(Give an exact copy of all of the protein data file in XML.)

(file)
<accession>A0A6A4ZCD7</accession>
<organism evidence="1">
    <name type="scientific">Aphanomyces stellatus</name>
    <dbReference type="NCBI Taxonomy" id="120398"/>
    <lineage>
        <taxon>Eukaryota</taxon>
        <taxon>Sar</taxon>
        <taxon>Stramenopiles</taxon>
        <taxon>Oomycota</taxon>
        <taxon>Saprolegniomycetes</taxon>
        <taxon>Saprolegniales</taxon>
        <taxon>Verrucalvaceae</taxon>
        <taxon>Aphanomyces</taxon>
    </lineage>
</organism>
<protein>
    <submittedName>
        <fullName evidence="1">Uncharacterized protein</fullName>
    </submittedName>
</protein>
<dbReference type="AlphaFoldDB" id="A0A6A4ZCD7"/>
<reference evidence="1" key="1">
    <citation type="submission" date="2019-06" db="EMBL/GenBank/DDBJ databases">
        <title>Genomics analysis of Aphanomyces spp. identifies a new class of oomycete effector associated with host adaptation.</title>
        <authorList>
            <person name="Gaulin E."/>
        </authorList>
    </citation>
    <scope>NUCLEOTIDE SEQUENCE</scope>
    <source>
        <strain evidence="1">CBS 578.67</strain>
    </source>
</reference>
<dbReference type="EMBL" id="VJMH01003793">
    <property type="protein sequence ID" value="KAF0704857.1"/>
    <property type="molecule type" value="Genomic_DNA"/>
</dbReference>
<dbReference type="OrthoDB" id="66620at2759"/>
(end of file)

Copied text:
<accession>A0A6A4ZCD7</accession>
<organism evidence="1">
    <name type="scientific">Aphanomyces stellatus</name>
    <dbReference type="NCBI Taxonomy" id="120398"/>
    <lineage>
        <taxon>Eukaryota</taxon>
        <taxon>Sar</taxon>
        <taxon>Stramenopiles</taxon>
        <taxon>Oomycota</taxon>
        <taxon>Saprolegniomycetes</taxon>
        <taxon>Saprolegniales</taxon>
        <taxon>Verrucalvaceae</taxon>
        <taxon>Aphanomyces</taxon>
    </lineage>
</organism>
<protein>
    <submittedName>
        <fullName evidence="1">Uncharacterized protein</fullName>
    </submittedName>
</protein>
<dbReference type="AlphaFoldDB" id="A0A6A4ZCD7"/>
<reference evidence="1" key="1">
    <citation type="submission" date="2019-06" db="EMBL/GenBank/DDBJ databases">
        <title>Genomics analysis of Aphanomyces spp. identifies a new class of oomycete effector associated with host adaptation.</title>
        <authorList>
            <person name="Gaulin E."/>
        </authorList>
    </citation>
    <scope>NUCLEOTIDE SEQUENCE</scope>
    <source>
        <strain evidence="1">CBS 578.67</strain>
    </source>
</reference>
<dbReference type="EMBL" id="VJMH01003793">
    <property type="protein sequence ID" value="KAF0704857.1"/>
    <property type="molecule type" value="Genomic_DNA"/>
</dbReference>
<dbReference type="OrthoDB" id="66620at2759"/>